Constitutional Court of Italy

Italian Parliament President of Italy Regions of Italy
Constitutional Court
Corte Costituzionale.png

Palazzo della Consulta Roma 2006.jpg
Established1948 (in the Constitution)
1955 (effective)
LocationRome, Italy
Composition methodElected/appointed in equal portions by Italian Parliament, President of the Italian Republic, and highest Italian courts
Authorized byConstitution of Italy
Judge term length9 years (not renewable)
Number of positions15
WebsiteOfficial website
President of the Court
CurrentlyMarta Cartabia
Since11 December 2019
Emblem of Italy.svg
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The Constitutional Court of the Italian Republic (Italian: Corte costituzionale della Repubblica Italiana) is the highest court of Italy in matters of constitutional law. Sometimes, the name Consulta is used as a metonym for it, because its sessions are held in Palazzo della Consulta in Rome.

History

The court is a post-World War II innovation.

The Court was established by the republican Constitution of Italy in 1948, but it became operative only in 1955 after the enactment of the Constitutional Law n. 1 of 1953 and the Law n. 87 of 1953.[1] It held its first hearing in 1956.

Powers

According to Article 134[2] of the Constitution, the Court shall pass judgement on

The constitutional court passes on the constitutionality of laws with no right of appeal.

Since 12 October 2007, when reform of the Italian intelligence agencies approved in August 2007 came into force, the pretext of state secret cannot be used to deny access to documents by the Court.

Composition

The Constitutional Court is composed of 15 judges for the term of service of nine years: 5 appointed by the President, 5 elected by the Parliament of Italy[3] and 5 elected by the ordinary and administrative supreme courts. Candidates need to be either lawyers with twenty years or more experience, full professors of law, or (former) judges of the Supreme Administrative, Civil and Criminal tribunals.[4] The members then elect the President of the Court, since 11 December 2019 this has been Marta Cartabia. The President is elected from among its members in a secret ballot, by an absolute majority (8 votes in the case of a full court). If no person gets a majority, a runoff election between the two judges with the most votes occurs. The President of the Court appoints one or more vice-presidents to stand in for him in the event of his absence for any reason.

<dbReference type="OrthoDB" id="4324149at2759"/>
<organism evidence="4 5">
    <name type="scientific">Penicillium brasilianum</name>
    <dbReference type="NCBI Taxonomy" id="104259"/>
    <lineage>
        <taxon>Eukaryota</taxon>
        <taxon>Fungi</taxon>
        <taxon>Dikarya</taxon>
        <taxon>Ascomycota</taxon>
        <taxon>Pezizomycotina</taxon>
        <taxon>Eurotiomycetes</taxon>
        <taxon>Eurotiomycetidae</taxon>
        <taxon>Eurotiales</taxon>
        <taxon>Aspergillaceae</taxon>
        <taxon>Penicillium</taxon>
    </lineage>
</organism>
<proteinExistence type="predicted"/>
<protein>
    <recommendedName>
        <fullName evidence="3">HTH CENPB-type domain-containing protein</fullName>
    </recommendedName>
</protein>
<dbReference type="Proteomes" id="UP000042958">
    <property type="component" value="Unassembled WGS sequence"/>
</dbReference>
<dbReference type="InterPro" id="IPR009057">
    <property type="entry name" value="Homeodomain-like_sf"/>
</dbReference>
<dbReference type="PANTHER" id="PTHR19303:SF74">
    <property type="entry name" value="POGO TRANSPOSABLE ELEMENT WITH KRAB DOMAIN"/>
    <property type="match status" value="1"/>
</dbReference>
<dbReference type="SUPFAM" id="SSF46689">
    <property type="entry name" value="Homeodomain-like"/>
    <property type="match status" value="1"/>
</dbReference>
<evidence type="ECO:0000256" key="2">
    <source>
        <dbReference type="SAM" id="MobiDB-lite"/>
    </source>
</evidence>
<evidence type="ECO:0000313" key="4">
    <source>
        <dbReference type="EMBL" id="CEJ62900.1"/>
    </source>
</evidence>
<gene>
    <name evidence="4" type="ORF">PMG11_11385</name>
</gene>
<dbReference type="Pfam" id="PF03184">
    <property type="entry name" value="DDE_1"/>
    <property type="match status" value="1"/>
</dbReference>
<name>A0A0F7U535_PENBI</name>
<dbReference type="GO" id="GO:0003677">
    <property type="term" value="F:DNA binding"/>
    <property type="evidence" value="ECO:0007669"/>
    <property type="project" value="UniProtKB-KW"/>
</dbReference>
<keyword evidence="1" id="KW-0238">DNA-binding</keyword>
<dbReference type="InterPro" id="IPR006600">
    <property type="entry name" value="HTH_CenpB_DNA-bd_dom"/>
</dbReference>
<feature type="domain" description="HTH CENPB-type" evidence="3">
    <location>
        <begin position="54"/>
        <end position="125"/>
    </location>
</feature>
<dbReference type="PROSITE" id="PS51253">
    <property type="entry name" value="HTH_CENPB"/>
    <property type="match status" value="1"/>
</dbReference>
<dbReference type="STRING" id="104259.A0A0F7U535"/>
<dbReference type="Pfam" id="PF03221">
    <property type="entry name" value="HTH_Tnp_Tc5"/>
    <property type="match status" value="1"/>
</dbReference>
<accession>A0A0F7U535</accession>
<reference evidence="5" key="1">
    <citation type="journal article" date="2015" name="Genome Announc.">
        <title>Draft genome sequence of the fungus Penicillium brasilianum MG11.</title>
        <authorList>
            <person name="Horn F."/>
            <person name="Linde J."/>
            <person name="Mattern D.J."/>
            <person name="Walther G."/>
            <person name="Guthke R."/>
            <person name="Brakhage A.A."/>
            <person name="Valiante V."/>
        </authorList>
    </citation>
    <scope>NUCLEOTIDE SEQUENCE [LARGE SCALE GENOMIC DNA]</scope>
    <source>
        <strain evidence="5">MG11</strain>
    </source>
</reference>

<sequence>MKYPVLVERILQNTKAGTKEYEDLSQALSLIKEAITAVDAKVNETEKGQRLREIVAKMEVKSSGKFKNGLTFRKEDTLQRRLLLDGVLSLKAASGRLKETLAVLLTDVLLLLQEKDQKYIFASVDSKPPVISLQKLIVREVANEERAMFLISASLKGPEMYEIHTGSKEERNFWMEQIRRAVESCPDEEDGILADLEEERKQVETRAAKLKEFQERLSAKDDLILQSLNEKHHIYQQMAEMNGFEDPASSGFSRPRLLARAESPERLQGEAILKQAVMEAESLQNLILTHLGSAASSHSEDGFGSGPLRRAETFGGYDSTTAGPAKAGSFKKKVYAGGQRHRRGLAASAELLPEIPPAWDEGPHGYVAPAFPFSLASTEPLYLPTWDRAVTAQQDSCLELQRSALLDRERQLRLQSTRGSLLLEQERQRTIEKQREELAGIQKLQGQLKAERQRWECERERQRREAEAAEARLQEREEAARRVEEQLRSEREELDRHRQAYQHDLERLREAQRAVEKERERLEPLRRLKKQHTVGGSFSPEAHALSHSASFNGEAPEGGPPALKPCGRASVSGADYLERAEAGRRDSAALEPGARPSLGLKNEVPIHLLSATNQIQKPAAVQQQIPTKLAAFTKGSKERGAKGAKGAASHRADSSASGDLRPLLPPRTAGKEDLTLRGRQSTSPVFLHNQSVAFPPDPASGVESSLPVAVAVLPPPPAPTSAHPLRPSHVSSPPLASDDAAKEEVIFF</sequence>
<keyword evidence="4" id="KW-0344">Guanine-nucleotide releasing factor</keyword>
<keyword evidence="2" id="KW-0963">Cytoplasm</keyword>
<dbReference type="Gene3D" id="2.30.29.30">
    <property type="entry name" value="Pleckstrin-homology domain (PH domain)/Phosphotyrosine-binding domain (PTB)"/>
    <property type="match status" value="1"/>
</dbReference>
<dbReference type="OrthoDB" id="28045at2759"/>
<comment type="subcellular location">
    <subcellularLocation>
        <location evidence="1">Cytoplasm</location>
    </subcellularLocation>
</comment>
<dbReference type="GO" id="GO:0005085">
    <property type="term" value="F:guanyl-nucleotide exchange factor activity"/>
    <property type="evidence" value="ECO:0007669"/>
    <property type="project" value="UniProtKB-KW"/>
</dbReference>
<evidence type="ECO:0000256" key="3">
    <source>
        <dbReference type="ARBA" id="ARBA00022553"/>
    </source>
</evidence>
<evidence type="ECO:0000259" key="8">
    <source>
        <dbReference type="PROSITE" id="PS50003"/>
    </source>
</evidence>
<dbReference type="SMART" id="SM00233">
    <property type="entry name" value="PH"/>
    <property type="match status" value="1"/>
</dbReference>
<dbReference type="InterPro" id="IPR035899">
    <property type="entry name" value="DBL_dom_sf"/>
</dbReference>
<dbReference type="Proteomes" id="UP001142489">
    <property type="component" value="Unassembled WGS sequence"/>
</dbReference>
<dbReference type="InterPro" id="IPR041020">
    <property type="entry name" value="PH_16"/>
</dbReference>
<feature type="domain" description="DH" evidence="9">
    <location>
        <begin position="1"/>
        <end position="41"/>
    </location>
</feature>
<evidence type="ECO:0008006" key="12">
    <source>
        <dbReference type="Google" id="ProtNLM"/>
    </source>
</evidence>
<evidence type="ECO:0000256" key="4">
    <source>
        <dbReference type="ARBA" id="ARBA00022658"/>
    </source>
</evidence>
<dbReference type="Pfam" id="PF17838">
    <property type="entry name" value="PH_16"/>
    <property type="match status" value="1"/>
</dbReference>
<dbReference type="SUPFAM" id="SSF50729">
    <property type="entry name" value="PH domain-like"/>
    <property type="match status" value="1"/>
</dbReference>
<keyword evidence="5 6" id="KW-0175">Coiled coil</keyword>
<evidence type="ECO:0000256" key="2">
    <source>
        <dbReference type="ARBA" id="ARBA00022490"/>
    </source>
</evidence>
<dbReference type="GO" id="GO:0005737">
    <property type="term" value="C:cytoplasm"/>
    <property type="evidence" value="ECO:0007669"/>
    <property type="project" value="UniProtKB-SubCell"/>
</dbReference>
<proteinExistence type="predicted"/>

Membership

Appointed by

  President of Italy   Courts of Italy   Parliament of Italy

Portrait Name Appointed by Date elected Date sworn in End of term Type of membership
Mario Rosario Morelli.jpg Mario Rosario Morelli
(1941– )
Courts
(Court of Cassation)
18 November 2011 12 December 2011 12 December 2020 Vice President
(since 8 March 2018)
Giancarlo Coraggio crop.jpg Giancarlo Coraggio
(1940– )
Courts
(Council of State)
19 November 2012 28 January 2013 28 January 2022 Judge
Giuliano Amato.jpg Giuliano Amato
(1938– )
President
(Giorgio Napolitano)
12 September 2013 18 September 2013 18 September 2022 Judge
Daria de Pretis crop.jpg Daria de Pretis
(1956– )
President
(Giorgio Napolitano)
18 October 2014 11 November 2014 11 November 2023 Judge
Nicolò Zanon crop.jpg Nicolò Zanon
(1961– )
President
(Giorgio Napolitano)
18 October 2014 11 November 2014 11 November 2023 Judge
Silvana Sciarra.jpg Silvana Sciarra
(1948– )
Parliament
(17th Legislature)
6 November 2014 11 November 2014 11 November 2023 Judge
Franco Modugno.jpg Franco Modugno
(1938– )
Parliament
(17th Legislature)
16 December 2015 21 December 2015 21 December 2024 Judge
Augusto Antonio Barbera.jpg Augusto Barbera
(1938– )
Parliament
(17th Legislature)
16 December 2015 21 December 2015 21 December 2024 Judge
Giulio Prosperetti.jpg Giulio Prosperetti
(1946– )
Parliament
(17th Legislature)
16 December 2015 21 December 2015 21 December 2024 Judge
Giovanni Amoroso crop.jpg Giovanni Amoroso
(1949– )
Courts
(Court of Cassation)
26 October 2017 13 November 2017 13 November 2026 Judge
Francesco Viganò crop.jpg Francesco Viganò
(1966– )
President
(Sergio Mattarella)
24 February 2018 8 March 2018 8 March 2027 Judge
Luca Antonini (cropped).jpg Luca Antonini
(1963– )
Parliament
(18th Legislature)
19 July 2018 26 July 2018 26 July 2027 Judge
Stefano Pettiti 2019.jpg Stefano Petitti
(1953–)
Courts
(Court of Cassation)
28 November 2019 10 December 2019 10 December 2028 Judge
Appointed not yet in office
Corte Costituzionale.png Angelo Buscema
(1952– )
Courts
(Court of Audit)
12 July 2020 Assuming office on 13 September 2020
Replacing Judge Aldo Carosi
Judge
Corte Costituzionale.png Emanuela Navarretta
(1966– )
President
(Sergio Mattarella)
9 September 2020 Assuming office on 13 September 2020
Replacing Judge Marta Cartabia
Judge

See also

References

  1. ^ url=http://www.governo.it/Presidenza/CONTENZIOSO/contenzioso_costituzionale/documentazione/L_19530311_87.pdf
  2. ^ "The Italian Constitution". The official website of the Presidency of the Italian Republic.
  3. ^ Parliament appoints judges with increasing delay: see (in Italian)Giuseppe Salvaggiulo, Consulta, sfregio infinito. Ventisei votazioni fallite, in La Stampa, 3 October 2015 and (in Italian)Giampiero Buonomo, Negoziazione politica e Parlamento...Non solo risate, in Avanti online, 26 August 2015.
  4. ^ Justin O. Frosini and Sara Pennicino (2 February 2007). "Report from Italy". thecourt.ca. Archived from the original on 30 January 2015. Retrieved 29 January 2015.